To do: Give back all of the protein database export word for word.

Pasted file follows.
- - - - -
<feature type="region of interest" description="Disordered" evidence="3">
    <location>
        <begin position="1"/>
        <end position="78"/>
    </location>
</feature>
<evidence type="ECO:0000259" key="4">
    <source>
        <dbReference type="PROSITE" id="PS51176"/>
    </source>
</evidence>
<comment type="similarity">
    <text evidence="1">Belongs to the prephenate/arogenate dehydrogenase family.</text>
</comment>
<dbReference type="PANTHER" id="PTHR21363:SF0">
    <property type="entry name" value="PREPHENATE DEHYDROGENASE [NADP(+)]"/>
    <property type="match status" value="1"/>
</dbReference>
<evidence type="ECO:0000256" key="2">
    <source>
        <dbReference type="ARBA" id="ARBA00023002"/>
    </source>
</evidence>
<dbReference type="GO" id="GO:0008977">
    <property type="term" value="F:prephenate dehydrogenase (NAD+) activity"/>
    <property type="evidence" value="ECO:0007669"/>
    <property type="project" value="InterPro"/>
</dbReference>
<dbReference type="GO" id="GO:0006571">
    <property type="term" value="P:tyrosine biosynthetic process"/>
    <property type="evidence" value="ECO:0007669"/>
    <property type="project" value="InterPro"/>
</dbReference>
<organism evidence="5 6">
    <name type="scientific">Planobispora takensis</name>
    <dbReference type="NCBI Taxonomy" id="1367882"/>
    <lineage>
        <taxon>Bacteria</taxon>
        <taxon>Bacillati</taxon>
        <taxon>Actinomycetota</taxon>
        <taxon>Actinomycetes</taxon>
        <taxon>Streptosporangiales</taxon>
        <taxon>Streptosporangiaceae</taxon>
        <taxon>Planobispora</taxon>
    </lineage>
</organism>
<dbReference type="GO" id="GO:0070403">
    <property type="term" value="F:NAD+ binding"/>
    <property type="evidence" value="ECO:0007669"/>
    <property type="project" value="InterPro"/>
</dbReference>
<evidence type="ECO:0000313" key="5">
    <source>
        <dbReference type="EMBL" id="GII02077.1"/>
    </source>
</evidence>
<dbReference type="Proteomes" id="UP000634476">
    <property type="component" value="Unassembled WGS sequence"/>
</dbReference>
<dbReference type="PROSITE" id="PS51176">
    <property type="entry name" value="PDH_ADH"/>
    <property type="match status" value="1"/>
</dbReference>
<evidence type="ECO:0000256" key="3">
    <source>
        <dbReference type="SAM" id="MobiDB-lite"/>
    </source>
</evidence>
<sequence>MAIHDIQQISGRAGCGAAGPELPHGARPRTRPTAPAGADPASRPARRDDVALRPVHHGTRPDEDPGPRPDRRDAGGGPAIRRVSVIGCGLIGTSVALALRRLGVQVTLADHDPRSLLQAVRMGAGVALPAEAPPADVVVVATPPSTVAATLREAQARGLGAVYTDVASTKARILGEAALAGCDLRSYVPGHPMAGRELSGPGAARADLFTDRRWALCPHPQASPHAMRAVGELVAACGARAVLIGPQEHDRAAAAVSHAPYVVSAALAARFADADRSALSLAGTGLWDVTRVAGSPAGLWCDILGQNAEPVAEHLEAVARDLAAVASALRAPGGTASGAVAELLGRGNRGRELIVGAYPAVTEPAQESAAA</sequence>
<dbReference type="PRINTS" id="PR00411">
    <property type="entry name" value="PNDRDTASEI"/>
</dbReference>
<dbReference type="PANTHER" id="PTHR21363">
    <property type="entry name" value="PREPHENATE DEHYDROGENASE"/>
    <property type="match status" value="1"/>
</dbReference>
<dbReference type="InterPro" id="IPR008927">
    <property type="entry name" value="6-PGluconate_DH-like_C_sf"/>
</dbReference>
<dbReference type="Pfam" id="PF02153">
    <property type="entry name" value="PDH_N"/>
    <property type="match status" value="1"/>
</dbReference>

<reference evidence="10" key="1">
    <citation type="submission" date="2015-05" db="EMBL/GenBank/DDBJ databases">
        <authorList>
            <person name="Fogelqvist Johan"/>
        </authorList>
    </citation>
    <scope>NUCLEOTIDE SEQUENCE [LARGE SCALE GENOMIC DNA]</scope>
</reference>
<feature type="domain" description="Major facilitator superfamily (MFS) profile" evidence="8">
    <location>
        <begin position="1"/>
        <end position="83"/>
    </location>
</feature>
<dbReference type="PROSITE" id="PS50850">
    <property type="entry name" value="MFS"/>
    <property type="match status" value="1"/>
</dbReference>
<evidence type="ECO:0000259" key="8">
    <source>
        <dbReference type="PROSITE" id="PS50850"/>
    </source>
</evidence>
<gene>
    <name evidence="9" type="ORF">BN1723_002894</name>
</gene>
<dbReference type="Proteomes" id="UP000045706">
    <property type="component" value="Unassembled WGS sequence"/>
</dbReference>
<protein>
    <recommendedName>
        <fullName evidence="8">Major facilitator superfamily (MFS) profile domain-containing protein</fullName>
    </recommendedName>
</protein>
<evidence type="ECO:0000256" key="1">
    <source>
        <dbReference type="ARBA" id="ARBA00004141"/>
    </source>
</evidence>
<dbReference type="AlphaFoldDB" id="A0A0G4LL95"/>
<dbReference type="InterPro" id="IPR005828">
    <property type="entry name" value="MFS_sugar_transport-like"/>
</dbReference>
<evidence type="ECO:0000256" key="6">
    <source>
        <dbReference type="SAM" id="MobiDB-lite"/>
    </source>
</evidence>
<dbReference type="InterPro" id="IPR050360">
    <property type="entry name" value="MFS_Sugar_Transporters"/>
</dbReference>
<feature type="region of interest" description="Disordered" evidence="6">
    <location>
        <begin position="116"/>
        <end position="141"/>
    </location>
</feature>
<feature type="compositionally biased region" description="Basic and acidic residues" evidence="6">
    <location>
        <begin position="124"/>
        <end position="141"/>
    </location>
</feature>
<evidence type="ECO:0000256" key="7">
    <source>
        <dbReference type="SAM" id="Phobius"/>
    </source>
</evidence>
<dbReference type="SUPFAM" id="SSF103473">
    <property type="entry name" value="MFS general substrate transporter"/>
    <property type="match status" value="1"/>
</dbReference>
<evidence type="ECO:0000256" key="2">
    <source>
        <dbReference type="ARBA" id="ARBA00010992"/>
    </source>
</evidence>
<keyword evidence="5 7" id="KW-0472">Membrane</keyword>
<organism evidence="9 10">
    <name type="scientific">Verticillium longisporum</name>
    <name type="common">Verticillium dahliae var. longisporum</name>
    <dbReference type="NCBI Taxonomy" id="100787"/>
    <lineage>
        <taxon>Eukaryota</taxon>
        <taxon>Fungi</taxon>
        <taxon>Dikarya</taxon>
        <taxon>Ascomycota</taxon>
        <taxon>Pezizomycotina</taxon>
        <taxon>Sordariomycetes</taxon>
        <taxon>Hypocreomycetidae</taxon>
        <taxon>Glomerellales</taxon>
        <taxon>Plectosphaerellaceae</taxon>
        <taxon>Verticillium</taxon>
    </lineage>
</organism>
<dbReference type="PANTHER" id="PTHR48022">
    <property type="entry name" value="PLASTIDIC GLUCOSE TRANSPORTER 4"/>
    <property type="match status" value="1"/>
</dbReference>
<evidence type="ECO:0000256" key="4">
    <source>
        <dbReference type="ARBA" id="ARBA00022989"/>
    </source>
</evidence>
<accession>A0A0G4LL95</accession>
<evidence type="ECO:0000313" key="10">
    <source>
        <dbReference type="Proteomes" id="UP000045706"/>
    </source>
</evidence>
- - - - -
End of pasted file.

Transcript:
<feature type="region of interest" description="Disordered" evidence="3">
    <location>
        <begin position="1"/>
        <end position="78"/>
    </location>
</feature>
<evidence type="ECO:0000259" key="4">
    <source>
        <dbReference type="PROSITE" id="PS51176"/>
    </source>
</evidence>
<comment type="similarity">
    <text evidence="1">Belongs to the prephenate/arogenate dehydrogenase family.</text>
</comment>
<dbReference type="PANTHER" id="PTHR21363:SF0">
    <property type="entry name" value="PREPHENATE DEHYDROGENASE [NADP(+)]"/>
    <property type="match status" value="1"/>
</dbReference>
<evidence type="ECO:0000256" key="2">
    <source>
        <dbReference type="ARBA" id="ARBA00023002"/>
    </source>
</evidence>
<dbReference type="GO" id="GO:0008977">
    <property type="term" value="F:prephenate dehydrogenase (NAD+) activity"/>
    <property type="evidence" value="ECO:0007669"/>
    <property type="project" value="InterPro"/>
</dbReference>
<dbReference type="GO" id="GO:0006571">
    <property type="term" value="P:tyrosine biosynthetic process"/>
    <property type="evidence" value="ECO:0007669"/>
    <property type="project" value="InterPro"/>
</dbReference>
<organism evidence="5 6">
    <name type="scientific">Planobispora takensis</name>
    <dbReference type="NCBI Taxonomy" id="1367882"/>
    <lineage>
        <taxon>Bacteria</taxon>
        <taxon>Bacillati</taxon>
        <taxon>Actinomycetota</taxon>
        <taxon>Actinomycetes</taxon>
        <taxon>Streptosporangiales</taxon>
        <taxon>Streptosporangiaceae</taxon>
        <taxon>Planobispora</taxon>
    </lineage>
</organism>
<dbReference type="GO" id="GO:0070403">
    <property type="term" value="F:NAD+ binding"/>
    <property type="evidence" value="ECO:0007669"/>
    <property type="project" value="InterPro"/>
</dbReference>
<evidence type="ECO:0000313" key="5">
    <source>
        <dbReference type="EMBL" id="GII02077.1"/>
    </source>
</evidence>
<dbReference type="Proteomes" id="UP000634476">
    <property type="component" value="Unassembled WGS sequence"/>
</dbReference>
<dbReference type="PROSITE" id="PS51176">
    <property type="entry name" value="PDH_ADH"/>
    <property type="match status" value="1"/>
</dbReference>
<evidence type="ECO:0000256" key="3">
    <source>
        <dbReference type="SAM" id="MobiDB-lite"/>
    </source>
</evidence>
<sequence>MAIHDIQQISGRAGCGAAGPELPHGARPRTRPTAPAGADPASRPARRDDVALRPVHHGTRPDEDPGPRPDRRDAGGGPAIRRVSVIGCGLIGTSVALALRRLGVQVTLADHDPRSLLQAVRMGAGVALPAEAPPADVVVVATPPSTVAATLREAQARGLGAVYTDVASTKARILGEAALAGCDLRSYVPGHPMAGRELSGPGAARADLFTDRRWALCPHPQASPHAMRAVGELVAACGARAVLIGPQEHDRAAAAVSHAPYVVSAALAARFADADRSALSLAGTGLWDVTRVAGSPAGLWCDILGQNAEPVAEHLEAVARDLAAVASALRAPGGTASGAVAELLGRGNRGRELIVGAYPAVTEPAQESAAA</sequence>
<dbReference type="PRINTS" id="PR00411">
    <property type="entry name" value="PNDRDTASEI"/>
</dbReference>
<dbReference type="PANTHER" id="PTHR21363">
    <property type="entry name" value="PREPHENATE DEHYDROGENASE"/>
    <property type="match status" value="1"/>
</dbReference>
<dbReference type="InterPro" id="IPR008927">
    <property type="entry name" value="6-PGluconate_DH-like_C_sf"/>
</dbReference>
<dbReference type="Pfam" id="PF02153">
    <property type="entry name" value="PDH_N"/>
    <property type="match status" value="1"/>
</dbReference>

<reference evidence="10" key="1">
    <citation type="submission" date="2015-05" db="EMBL/GenBank/DDBJ databases">
        <authorList>
            <person name="Fogelqvist Johan"/>
        </authorList>
    </citation>
    <scope>NUCLEOTIDE SEQUENCE [LARGE SCALE GENOMIC DNA]</scope>
</reference>
<feature type="domain" description="Major facilitator superfamily (MFS) profile" evidence="8">
    <location>
        <begin position="1"/>
        <end position="83"/>
    </location>
</feature>
<dbReference type="PROSITE" id="PS50850">
    <property type="entry name" value="MFS"/>
    <property type="match status" value="1"/>
</dbReference>
<evidence type="ECO:0000259" key="8">
    <source>
        <dbReference type="PROSITE" id="PS50850"/>
    </source>
</evidence>
<gene>
    <name evidence="9" type="ORF">BN1723_002894</name>
</gene>
<dbReference type="Proteomes" id="UP000045706">
    <property type="component" value="Unassembled WGS sequence"/>
</dbReference>
<protein>
    <recommendedName>
        <fullName evidence="8">Major facilitator superfamily (MFS) profile domain-containing protein</fullName>
    </recommendedName>
</protein>
<evidence type="ECO:0000256" key="1">
    <source>
        <dbReference type="ARBA" id="ARBA00004141"/>
    </source>
</evidence>
<dbReference type="AlphaFoldDB" id="A0A0G4LL95"/>
<dbReference type="InterPro" id="IPR005828">
    <property type="entry name" value="MFS_sugar_transport-like"/>
</dbReference>
<evidence type="ECO:0000256" key="6">
    <source>
        <dbReference type="SAM" id="MobiDB-lite"/>
    </source>
</evidence>
<dbReference type="InterPro" id="IPR050360">
    <property type="entry name" value="MFS_Sugar_Transporters"/>
</dbReference>
<feature type="region of interest" description="Disordered" evidence="6">
    <location>
        <begin position="116"/>
        <end position="141"/>
    </location>
</feature>
<feature type="compositionally biased region" description="Basic and acidic residues" evidence="6">
    <location>
        <begin position="124"/>
        <end position="141"/>
    </location>
</feature>
<evidence type="ECO:0000256" key="7">
    <source>
        <dbReference type="SAM" id="Phobius"/>
    </source>
</evidence>
<dbReference type="SUPFAM" id="SSF103473">
    <property type="entry name" value="MFS general substrate transporter"/>
    <property type="match status" value="1"/>
</dbReference>
<evidence type="ECO:0000256" key="2">
    <source>
        <dbReference type="ARBA" id="ARBA00010992"/>
    </source>
</evidence>
<keyword evidence="5 7" id="KW-0472">Membrane</keyword>
<organism evidence="9 10">
    <name type="scientific">Verticillium longisporum</name>
    <name type="common">Verticillium dahliae var. longisporum</name>
    <dbReference type="NCBI Taxonomy" id="100787"/>
    <lineage>
        <taxon>Eukaryota</taxon>
        <taxon>Fungi</taxon>
        <taxon>Dikarya</taxon>
        <taxon>Ascomycota</taxon>
        <taxon>Pezizomycotina</taxon>
        <taxon>Sordariomycetes</taxon>
        <taxon>Hypocreomycetidae</taxon>
        <taxon>Glomerellales</taxon>
        <taxon>Plectosphaerellaceae</taxon>
        <taxon>Verticillium</taxon>
    </lineage>
</organism>
<dbReference type="PANTHER" id="PTHR48022">
    <property type="entry name" value="PLASTIDIC GLUCOSE TRANSPORTER 4"/>
    <property type="match status" value="1"/>
</dbReference>
<evidence type="ECO:0000256" key="4">
    <source>
        <dbReference type="ARBA" id="ARBA00022989"/>
    </source>
</evidence>
<accession>A0A0G4LL95</accession>
<evidence type="ECO:0000313" key="10">
    <source>
        <dbReference type="Proteomes" id="UP000045706"/>
    </source>
</evidence>